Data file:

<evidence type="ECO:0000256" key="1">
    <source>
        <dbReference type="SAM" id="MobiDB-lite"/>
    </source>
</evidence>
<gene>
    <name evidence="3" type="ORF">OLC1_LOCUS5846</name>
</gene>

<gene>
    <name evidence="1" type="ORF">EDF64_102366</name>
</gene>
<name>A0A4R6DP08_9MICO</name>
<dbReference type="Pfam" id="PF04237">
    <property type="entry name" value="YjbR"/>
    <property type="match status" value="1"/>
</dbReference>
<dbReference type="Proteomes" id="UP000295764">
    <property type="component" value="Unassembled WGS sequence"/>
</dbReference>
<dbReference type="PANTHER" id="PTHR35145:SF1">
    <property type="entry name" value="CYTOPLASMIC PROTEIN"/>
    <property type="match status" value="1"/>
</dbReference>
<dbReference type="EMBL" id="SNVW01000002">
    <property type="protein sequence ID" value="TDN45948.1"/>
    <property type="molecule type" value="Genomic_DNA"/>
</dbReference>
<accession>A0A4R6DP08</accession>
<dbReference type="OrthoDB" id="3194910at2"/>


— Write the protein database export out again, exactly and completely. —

<evidence type="ECO:0000256" key="1">
    <source>
        <dbReference type="SAM" id="MobiDB-lite"/>
    </source>
</evidence>
<gene>
    <name evidence="3" type="ORF">OLC1_LOCUS5846</name>
</gene>

<gene>
    <name evidence="1" type="ORF">EDF64_102366</name>
</gene>
<name>A0A4R6DP08_9MICO</name>
<dbReference type="Pfam" id="PF04237">
    <property type="entry name" value="YjbR"/>
    <property type="match status" value="1"/>
</dbReference>
<dbReference type="Proteomes" id="UP000295764">
    <property type="component" value="Unassembled WGS sequence"/>
</dbReference>
<dbReference type="PANTHER" id="PTHR35145:SF1">
    <property type="entry name" value="CYTOPLASMIC PROTEIN"/>
    <property type="match status" value="1"/>
</dbReference>
<dbReference type="EMBL" id="SNVW01000002">
    <property type="protein sequence ID" value="TDN45948.1"/>
    <property type="molecule type" value="Genomic_DNA"/>
</dbReference>
<accession>A0A4R6DP08</accession>
<dbReference type="OrthoDB" id="3194910at2"/>